Vikings moving past the drama

Vikings players spent the entire summer answering questions about Brett Favre and anticipating him as a teammate. After much drama, he turned them down, only to resurface quickly after training camp in Mankato was over. So how are they feeling about him now?

Vikings players and coaches were adamant that the book had closed on Brett Favre at the start of training camp. But when Brad Childress' "small window that we had to reconsider adding him" opened up, Childress had to convince his current players that signing Favre was the best move for the team and that the quarterback is now "fully committed."

That last part might be tricky, as Favre's legendary waffling on his retirement has been the subject of many printed stories and many hours on the sports talkers. So now that Favre is leading the Vikings, does he need to convince his new teammates about his motivation?

"I can't speak for the whole team, but I don't have no questions for him," receiver Bobby Wade said. "He's a grown man, a Hall of Famer. There's not a lot of things I could ask him besides, ‘What am I doing wrong? What can I do better?' He's got a lot of respect … a guy that plays in this league that long and the list of things that he's accomplished. You just kind of approach him as a sponge and try to soak up everything you can."

"Absolutely not," center John Sullivan when asked if he questioned Favre's commitment. "That was between him and the coaches and our management. They worked it out. All we care about is: If it makes the team better, we're happy that he's here."

Childress has always said the sooner the better when it came to Favre making up his mind throughout the spring and summer. At first, Favre's biceps tendon was the issue, as he was trying turn a partial tear into a complete tear and alleviate the pain without surgery. When that didn't work, he opted for surgery and the four- to six-week recovery time.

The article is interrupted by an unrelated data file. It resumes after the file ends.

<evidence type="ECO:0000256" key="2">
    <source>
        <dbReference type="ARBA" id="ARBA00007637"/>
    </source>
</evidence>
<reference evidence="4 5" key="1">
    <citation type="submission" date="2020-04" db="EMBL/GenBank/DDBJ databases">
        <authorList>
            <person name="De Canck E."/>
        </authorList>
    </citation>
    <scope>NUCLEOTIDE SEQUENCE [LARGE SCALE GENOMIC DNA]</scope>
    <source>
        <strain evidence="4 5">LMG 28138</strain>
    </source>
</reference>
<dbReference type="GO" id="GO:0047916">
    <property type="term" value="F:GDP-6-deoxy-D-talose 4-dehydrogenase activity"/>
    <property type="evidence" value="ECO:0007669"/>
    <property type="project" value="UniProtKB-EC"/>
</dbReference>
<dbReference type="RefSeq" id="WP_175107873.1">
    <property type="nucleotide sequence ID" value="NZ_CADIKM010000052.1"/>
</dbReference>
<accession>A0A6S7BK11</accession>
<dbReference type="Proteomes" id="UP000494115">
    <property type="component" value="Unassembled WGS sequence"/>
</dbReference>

But after all of that, he still turned down the team's offer just before the start of training camp at the end of July. What wasn't known at the time was that he was also dealing with a partially torn rotator cuff that couldn't be repaired via surgery if he wanted to play this year.

Now that Favre is a Viking, the players are all towing the company line.

"He only missed one game. He missed a couple weeks. I think in the end it's not going to be that big a deal," linebacker Ben Leber said. "It's an offense that he's known his entire career. It would be different if he was trying to run a whole new offense and verbiage, but he should be able to step right in and make the right calls and adjustments.

"I don't think he has to answer to us. I think it's pretty clear what his motivation is. He wants to be a part of a special team. I think he sees that. We understood that, even before he got on the team, what type of team we had. He doesn't have to explain anything to us."

Beside, he's Brett Favre. Tight end Visanthe Shiancoe indicated Favre has probably earned special privileges.

"Brett Favre is a different player. He's a Hall of Fame player. He can kind of stretch the limits a little bit. No hard feelings. He's here. It is what it is," Shiancoe said.

Even defensive end Jared Allen, who had closed his Favre book at the start of training camp and insisted on getting past that topic, now says he's glad Favre is on the team.

"I'm excited. It makes our team better," Allen said. "I got to spend a little time with him. He seems like a good dude. At the end of the day, it's about winning championships, and that's what we're here to do. He's going to make everyone better."


Tim Yotter is the publisher of Viking Update. Follow Viking Update on Twitter and discuss this story on our subscriber message board.



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